An Inaugural Identity Crisis
I’m not one to stand on ceremony—heck, I even liked Ricky Gervais as the Golden Globes host—but I was surprised to see, on a rather cold and windy day, two teenage girls walking towards the State Inauguration in prom dresses. Well, not exactly wearing prom dresses, but metallic, low-cut numbers, complete with gem stones pasted to their eyelids. Michelle Smith, at 14 the older of the two, explained she was excited about “maybe meeting the governor” as he was sworn in for a third term. Further back in the rather small crowd, Kim Vandiver stayed warm in a full length “Canadian fox” fur coat. “They do eat my puppies,” she said of the animal-donors, “so that makes it okay.” She had decided to come randomly, since it was cheaper than the presidential inaugurations she’d been invited to. Another inaugural guest milling in the crowd, Nathaniel Booker, arrived in a complete 19-century soldier’s uniform, part of a “living history” exhibit on the black regulars in U.S. Army. He doesn’t even like Gov. Rick Perry, but he came to talk to people about history.
But if the dress code was haphazard, it was nothing compared to the weirdness of the ceremony itself. The state inauguration celebrates the swearing in of the governor and lieutenant governor. Simple enough, it would seem, but this year, both Perry and Lite Gov. David Dewhurst seemed to be making a few different speeches—to different audiences.
Just last week, Dewhurst announced he would investigate a bid for U.S. Senate, after current Sen. Kay Bailey Hutchison said she would resign. His speech certainly seemed more concerned with national issues than the business of the state. He went over every basic GOP talking point—from cap-and-trade to ending “Obamacare.” He slammed Washington again and again. “We’re a fortress of economic freedom,” he said, “a lone bastion of opportunity in the midst of a global economic crisis.” He wasn’t afraid to ask Washington for things, however—for starters, he demanded the feds triple the number of border patrol agents on the border. “And if that doesn’t secure our borders then I’ll demand more people to be on our borders!” he said.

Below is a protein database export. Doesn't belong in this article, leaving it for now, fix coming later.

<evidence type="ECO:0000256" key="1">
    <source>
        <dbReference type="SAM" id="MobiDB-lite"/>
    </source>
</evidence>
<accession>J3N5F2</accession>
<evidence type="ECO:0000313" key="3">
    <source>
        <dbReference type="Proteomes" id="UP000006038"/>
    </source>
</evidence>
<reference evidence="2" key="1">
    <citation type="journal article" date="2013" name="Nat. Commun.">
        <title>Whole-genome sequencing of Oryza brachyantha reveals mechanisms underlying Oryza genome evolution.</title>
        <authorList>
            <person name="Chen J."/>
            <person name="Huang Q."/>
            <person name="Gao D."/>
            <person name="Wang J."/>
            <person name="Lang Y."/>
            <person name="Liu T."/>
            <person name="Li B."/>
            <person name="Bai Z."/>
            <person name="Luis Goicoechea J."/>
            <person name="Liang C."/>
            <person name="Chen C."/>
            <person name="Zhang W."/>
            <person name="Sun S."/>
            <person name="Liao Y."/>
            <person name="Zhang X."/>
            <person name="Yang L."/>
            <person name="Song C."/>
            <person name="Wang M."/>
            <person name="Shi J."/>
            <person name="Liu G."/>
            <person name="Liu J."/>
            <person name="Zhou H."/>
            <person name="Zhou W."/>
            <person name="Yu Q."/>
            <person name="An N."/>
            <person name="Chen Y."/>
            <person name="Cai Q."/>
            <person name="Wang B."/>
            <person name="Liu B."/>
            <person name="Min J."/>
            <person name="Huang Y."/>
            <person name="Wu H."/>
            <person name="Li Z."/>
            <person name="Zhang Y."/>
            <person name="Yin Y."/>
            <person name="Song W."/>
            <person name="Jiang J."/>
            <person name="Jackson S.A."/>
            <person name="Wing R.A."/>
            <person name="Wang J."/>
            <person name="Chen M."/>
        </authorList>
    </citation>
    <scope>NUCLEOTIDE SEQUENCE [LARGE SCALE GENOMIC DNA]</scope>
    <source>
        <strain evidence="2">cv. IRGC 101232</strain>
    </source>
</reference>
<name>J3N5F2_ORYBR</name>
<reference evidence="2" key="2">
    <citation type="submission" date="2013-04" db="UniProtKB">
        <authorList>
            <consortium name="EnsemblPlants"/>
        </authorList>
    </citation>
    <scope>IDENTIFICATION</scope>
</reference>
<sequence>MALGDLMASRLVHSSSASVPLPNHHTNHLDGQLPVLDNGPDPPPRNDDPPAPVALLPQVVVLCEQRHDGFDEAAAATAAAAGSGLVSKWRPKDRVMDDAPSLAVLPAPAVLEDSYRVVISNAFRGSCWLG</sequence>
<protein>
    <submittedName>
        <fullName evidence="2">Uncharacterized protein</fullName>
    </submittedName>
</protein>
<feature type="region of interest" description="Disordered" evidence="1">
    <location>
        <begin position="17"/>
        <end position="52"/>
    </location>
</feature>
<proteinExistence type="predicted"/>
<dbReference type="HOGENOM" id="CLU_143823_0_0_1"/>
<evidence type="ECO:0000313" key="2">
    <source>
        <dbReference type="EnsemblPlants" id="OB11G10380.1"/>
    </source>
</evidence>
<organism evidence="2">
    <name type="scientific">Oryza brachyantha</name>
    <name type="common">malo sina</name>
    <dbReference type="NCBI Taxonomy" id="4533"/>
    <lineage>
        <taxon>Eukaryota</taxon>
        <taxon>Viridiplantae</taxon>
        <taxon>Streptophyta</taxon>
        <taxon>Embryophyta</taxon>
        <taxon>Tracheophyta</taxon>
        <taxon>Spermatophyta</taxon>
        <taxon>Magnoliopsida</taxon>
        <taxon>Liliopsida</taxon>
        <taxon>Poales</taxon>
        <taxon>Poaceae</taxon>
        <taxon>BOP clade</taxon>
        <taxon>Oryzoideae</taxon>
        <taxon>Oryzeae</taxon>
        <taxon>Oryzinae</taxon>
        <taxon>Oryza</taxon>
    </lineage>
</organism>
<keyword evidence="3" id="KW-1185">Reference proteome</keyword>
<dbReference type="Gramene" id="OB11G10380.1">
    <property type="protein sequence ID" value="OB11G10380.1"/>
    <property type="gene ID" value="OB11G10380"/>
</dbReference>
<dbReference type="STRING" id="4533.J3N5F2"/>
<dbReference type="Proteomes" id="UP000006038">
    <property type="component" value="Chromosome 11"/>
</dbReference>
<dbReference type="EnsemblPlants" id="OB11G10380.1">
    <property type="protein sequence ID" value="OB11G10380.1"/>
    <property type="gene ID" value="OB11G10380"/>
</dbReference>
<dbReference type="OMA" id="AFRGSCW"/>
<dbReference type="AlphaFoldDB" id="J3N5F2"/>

While Dewhurst promised limited government and no new taxes, he also pushed for “a quality education” for children and building a “world class transportation system.” With a gigantic budget shortfall—$27 billion if we want to maintain current state services—public schools are bracing for drastic cuts. Roads may be lucky to stay paved.
In Dewhurst’s speech, however, the contradictions took a back seat to the length and the generally boring delivery. The lieutenant governor has some trouble with applause lines, and even the obvious “we are Texas and we can do anything we set our minds to do” took a while to get some claps. As the speech went on and on, a Perry supporter turned to me. “Can you tell him to stop?” she exclaimed. “He’s not giving Perry any time to talk!”
Perry’s speech came soon enough, though—just as the weather started to warm up a bit. As ever, the governor wasn’t abashed in his contradictions. After he thanked veterans and noted problems for soldiers in Afghanistan, he turned to the budget:
“As Texans, we always take care of the least among our population—the frail, the young, the elderly. The people on fixed income. Those in situations of abuse and neglect. We’ve always done that. People whose needs are greater than the resources at their disposal. They can count on the people of Texas to be there for them. We’re going to protect them, support them, empower them. But we cannot risk the future of millions of taxpayers in the process. We must cut spending to keep our economic engine on track.”
Like I said, unabashed contradictions. The state cannot protect and empower the needy and cut spending. It will have to prioritize one over the other—in this case, choose between no new taxes and no new roads or schools (among other items). But by this point, much of the crowd had already started lining up to get some free barbecue and coleslaw.
Halfway through the governor’s speech, a well-meaning but ill-timed plane flew around the Capitol, carrying the banner “God Bless Texas.” It drowned out Perry and caused quite an uproar in the crowd. But I’d say the pilot wasn’t the only one confused.